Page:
From the pages of
Sublette Examiner
Volume 3, Number 14 - July 3, 2003
brought to you online by Pinedale Online

Develop meadows or migration routes?

by Cat Urbigkit

Mark Eatinger took time Tuesday afternoon to visit with the Sublette County Commission and inquire where in the county the commission feels would be appropriate for two-acre development tracts.

Eatinger, as a representative of Rio Verde Engineering, has represented developers applying for subdivisions including two-acre lots, and who had those projects denied by the county commissioners, even though the county planning and zoning commission recommended the projects be approved. The latest developments were proposed by the Espenscheids and the Richardsons and both were located near Pinedale.

"I don't know the rules to play by," Eatinger said, adding that he was trying to get a feel for what the commission wants.

Commissioner Bill Cramer said, "I'll say to you there are no rules," to which Eatinger responded, "And I'll say to you, b.s."

Cramer said, "Everything in Sublette County is currently zoned. Everything else that comes in is requesting a change," adding that the commission is not obligated to approve such a change. He said while the P&Z serves a purpose, there are times he'll disagree with their recommendation, as in the 4-0 recommendation to approve the Espenscheid development.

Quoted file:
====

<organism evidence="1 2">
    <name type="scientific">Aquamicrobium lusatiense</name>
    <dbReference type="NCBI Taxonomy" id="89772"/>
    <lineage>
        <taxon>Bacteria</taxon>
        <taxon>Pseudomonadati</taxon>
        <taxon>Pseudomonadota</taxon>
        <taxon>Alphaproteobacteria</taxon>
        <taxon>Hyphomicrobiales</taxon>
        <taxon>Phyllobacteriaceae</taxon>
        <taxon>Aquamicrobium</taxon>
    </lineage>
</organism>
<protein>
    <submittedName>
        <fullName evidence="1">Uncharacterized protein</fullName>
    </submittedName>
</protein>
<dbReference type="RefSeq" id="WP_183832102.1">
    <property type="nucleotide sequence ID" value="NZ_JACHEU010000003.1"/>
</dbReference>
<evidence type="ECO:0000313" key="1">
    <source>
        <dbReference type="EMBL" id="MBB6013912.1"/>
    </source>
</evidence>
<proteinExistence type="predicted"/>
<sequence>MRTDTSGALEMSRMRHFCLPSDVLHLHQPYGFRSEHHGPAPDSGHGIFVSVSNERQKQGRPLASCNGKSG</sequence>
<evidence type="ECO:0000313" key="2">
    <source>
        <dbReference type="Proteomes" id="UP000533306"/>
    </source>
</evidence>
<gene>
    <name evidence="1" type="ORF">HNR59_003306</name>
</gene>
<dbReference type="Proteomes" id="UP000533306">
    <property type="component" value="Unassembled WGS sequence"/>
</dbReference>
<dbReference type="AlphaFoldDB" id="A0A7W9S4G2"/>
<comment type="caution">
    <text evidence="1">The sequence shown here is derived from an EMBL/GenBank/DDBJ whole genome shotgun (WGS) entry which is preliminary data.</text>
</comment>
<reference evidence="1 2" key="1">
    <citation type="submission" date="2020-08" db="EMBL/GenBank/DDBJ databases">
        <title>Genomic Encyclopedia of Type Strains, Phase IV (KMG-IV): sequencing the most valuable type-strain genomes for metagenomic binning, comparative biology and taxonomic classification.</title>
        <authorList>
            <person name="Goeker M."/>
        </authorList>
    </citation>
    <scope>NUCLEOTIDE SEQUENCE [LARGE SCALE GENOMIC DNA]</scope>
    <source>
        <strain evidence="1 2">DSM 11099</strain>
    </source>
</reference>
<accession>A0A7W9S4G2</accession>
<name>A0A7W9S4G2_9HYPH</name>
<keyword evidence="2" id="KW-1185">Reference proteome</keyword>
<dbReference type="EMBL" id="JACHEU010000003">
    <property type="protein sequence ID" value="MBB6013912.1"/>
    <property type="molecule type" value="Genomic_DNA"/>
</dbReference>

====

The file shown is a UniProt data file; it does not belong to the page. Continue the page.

Commissioner Betty Fear said, "My question then is why have a zoning board?"

Cramer responded, "Most of the time I agree, but I am not a rubber-stamper."

Commission Chairman Gordon Johnston said areas of the county where 2-acre lots are not appropriate include wildlife migration routes. He said some development projects "lock my jaws" because of their importance, such as that on Beaver Ridge, known as the Aspen Ridge development.

Other areas that may not be appropriate include ridge tops and meadows, Johnston said. "There are places that I don't think a little village is appropriate ... putting a little town out there is wrong."

Eatinger said that still doesn't answer the question. "The BLM is down here and the Forest Service is up there and we're stuck in the middle," Eatinger said.

Johnston said one area where he feels Pinedale could expand into would be the hay meadows on the ranch formerly owned by Eddie Steele.

Fear said, "I though that's what we wanted to protect."

Johnston said if he had the choice between building in a hay meadow or a migration route, "I'd say build it on the hay meadow."

Cramer said, "In my opinion, there has been more changes in this area (Pinedale) in the last three years than there has been in the last 30 years."

Cramer said in his view, P&Z should assess this issue and provide a recommendation for the county commissioners to consider, rather than continuing with the issue on a case-by-case basis.

Eatinger said something needs to be done because the developers and planners "can't read your minds."

Cramer said, "What you're asking for is approval before the fact," adding that he is "not going to be pressured into giving my approval, nilly-willy."

Cramer said while he feels Eatinger has a valid point, the P&Z commission should tackle the issue first.

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